Series: Best Book In the BibleEvery Christian knows the importance of reading their Bible, but many are overwhelmed with the task of devouring such a monstrous book! Often times, when Christians lose steam in their yearly reading plans, they can become frustrated and feel defeated. It is for this reason that individual book studies can be a lifesaver. In the Best Book in the Bible series, we will provide entry points into faithful study through “selling” you on why you should fall in love with the various books of the Bible.
Leadership is something that is always desperately needed. Whether building a company, overseeing government, or keeping a family running—good leadership is essential. But there is no realm in which leadership is more needed than with the care of the people of God. While humans are prone to wander because of sin, Godly leaders work hard to steer our wayward hearts back to God. In a time of crisis, First Samuel introduces us to three prominent leaders in Israel: Samuel, Saul, and David. In studying this book, the reader is exposed not only to qualities of good versus bad leadership, but also to the lives of these unique men. Many who have recounted their own stories likely did not realize they have their origin here. For those fascinated by these stories, First Samuel just may be the Best Book in the Bible!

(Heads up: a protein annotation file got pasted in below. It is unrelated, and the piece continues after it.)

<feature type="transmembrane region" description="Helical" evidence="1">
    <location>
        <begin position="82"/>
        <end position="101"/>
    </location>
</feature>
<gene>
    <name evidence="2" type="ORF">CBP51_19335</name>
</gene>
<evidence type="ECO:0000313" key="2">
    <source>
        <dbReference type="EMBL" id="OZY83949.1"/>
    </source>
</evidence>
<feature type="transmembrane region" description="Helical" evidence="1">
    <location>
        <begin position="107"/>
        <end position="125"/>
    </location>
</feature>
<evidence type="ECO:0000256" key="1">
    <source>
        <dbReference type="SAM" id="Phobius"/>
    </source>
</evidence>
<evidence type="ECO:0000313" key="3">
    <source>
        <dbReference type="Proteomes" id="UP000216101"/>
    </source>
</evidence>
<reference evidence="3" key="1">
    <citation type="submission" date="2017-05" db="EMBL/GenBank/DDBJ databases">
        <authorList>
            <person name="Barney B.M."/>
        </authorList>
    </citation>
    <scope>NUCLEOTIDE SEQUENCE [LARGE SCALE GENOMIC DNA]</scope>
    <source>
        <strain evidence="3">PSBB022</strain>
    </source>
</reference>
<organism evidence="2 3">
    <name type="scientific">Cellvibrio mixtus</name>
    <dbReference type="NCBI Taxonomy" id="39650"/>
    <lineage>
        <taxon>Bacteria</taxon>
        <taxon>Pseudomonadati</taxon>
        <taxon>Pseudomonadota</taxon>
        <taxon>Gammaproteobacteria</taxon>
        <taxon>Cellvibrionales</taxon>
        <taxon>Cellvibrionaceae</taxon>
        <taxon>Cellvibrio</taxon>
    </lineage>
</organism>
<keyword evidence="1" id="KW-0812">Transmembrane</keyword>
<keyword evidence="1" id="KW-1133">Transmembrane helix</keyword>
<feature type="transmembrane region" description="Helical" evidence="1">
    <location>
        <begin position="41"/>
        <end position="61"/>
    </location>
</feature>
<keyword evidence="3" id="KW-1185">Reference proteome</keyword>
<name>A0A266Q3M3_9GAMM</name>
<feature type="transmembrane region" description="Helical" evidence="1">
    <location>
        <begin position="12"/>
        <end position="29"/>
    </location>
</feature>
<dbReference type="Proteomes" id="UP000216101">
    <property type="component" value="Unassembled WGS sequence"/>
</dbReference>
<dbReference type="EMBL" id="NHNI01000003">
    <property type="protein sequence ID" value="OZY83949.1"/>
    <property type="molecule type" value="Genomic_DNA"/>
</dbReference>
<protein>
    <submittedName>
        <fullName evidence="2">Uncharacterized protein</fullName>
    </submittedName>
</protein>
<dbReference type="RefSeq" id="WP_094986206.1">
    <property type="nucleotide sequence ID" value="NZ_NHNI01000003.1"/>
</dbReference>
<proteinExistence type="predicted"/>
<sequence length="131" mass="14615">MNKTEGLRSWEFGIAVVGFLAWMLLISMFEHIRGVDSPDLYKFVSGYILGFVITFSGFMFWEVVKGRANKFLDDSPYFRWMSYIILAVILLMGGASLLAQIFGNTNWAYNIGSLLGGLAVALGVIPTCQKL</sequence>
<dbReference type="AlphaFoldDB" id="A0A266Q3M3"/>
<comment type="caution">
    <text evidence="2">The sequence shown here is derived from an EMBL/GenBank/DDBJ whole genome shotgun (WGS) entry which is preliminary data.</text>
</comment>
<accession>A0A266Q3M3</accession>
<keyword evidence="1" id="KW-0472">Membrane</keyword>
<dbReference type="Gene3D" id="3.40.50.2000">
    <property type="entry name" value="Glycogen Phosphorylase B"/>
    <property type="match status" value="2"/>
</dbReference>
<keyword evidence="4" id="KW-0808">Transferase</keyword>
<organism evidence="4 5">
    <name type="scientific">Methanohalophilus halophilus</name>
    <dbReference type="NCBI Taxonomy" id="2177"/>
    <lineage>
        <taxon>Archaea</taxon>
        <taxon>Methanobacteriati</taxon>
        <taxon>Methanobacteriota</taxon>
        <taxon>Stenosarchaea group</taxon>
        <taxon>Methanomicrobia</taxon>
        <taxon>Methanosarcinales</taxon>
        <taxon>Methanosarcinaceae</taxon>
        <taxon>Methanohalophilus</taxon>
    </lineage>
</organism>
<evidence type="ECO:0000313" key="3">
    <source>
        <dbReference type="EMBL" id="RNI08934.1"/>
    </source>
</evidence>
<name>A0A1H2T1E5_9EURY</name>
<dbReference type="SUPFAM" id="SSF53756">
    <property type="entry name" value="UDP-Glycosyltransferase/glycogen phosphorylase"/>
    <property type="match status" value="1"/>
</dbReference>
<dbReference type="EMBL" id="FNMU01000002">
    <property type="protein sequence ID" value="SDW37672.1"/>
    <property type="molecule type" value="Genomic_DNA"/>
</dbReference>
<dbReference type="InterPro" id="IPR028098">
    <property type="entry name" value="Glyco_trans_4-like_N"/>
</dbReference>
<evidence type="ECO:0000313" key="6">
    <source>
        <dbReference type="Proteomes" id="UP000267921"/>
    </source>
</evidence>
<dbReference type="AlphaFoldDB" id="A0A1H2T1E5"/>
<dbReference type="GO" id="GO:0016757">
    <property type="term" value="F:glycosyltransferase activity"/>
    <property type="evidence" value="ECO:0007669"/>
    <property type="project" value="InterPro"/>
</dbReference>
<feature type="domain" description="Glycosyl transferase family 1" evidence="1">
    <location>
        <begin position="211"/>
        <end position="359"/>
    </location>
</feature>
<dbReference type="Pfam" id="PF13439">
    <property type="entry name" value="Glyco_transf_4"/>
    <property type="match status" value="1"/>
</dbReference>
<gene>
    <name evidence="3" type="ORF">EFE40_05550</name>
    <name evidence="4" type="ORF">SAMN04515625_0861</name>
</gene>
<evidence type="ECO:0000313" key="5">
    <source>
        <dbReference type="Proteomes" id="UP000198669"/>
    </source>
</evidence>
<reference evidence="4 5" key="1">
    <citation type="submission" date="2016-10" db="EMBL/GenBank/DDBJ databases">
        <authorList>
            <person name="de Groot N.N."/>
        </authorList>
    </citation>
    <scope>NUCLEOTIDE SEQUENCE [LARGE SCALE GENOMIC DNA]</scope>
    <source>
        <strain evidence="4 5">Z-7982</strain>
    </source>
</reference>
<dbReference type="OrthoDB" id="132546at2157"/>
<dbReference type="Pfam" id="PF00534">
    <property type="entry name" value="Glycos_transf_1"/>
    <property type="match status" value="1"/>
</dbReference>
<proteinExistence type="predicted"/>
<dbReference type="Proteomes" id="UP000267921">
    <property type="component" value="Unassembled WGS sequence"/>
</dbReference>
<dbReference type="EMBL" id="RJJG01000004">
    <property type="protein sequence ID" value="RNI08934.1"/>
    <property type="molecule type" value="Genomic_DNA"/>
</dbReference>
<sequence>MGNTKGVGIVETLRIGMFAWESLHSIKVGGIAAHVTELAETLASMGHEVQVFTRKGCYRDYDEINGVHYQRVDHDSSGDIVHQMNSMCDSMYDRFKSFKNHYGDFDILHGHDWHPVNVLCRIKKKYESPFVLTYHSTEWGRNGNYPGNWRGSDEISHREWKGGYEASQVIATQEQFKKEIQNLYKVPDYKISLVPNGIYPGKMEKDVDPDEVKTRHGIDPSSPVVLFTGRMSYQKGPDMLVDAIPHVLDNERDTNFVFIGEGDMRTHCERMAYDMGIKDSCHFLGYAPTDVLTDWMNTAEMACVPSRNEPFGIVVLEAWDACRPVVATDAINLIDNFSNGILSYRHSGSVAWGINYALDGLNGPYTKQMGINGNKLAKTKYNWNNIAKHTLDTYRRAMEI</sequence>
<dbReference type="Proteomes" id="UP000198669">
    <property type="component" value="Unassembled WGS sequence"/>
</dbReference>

Main themes: Lessons in Leadership through the Lives of Samuel, Saul, & David.
“And the Lord said to Samuel, ‘Listen to the voice of the people in regard to all they say to you, for they have not rejected you, but they have rejected Me from being king over them.’” (1 Samuel 8:7)
“’The Lord has sought out for Himself a man after His own heart, and the Lord has appointed him [David] as a ruler over His people…’” (1 Samuel 13:14)
“And Samuel said, ‘Has the Lord as much delight in burnt offerings and sacrifices as in obeying the voice of the Lord? Behold, to obey is better than sacrifice, and to heed than the fat of rams.’” (1 Samuel 15:22)
As stated in the introduction, First Samuel chronicles the lives of three men in Israel: Samuel, Saul, and David. The book itself is broken up accordingly, yet their lives intersect and overlap.
(1:1—8:22). Samuel, the last judge. Coming off a long season of 350 years with “no king in Israel; [where] everyone did what was right in his own eyes” (Judges 21:25), Samuel emerges as the last judge. The opening chapters of the book chronicle his early life and call to ministry (chs. 1-3), followed by his war with the Philistines (chs. 4-7). In chapter 4, a terrible thing happens—the Philistines steal the Ark of the Covenant. More than just the material loss of their greatest possession, the spiritual loss is devastating. In the raid, the high priest Eli’s two wicked sons, Hophni and Phinehas, are killed. However, it is not their deaths that affect Eli the most. Upon hearing of the loss of the Ark, Eli falls over dead, and Phinehas’ widow gives birth to a son, naming him Ichabod, declaring “The glory has departed from Israel, for the ark of God was taken.” (4:22) By chapter 8, the people of God, rather than submit to God’s rule, demand the appointment of a king. And Samuel will be the one to install him.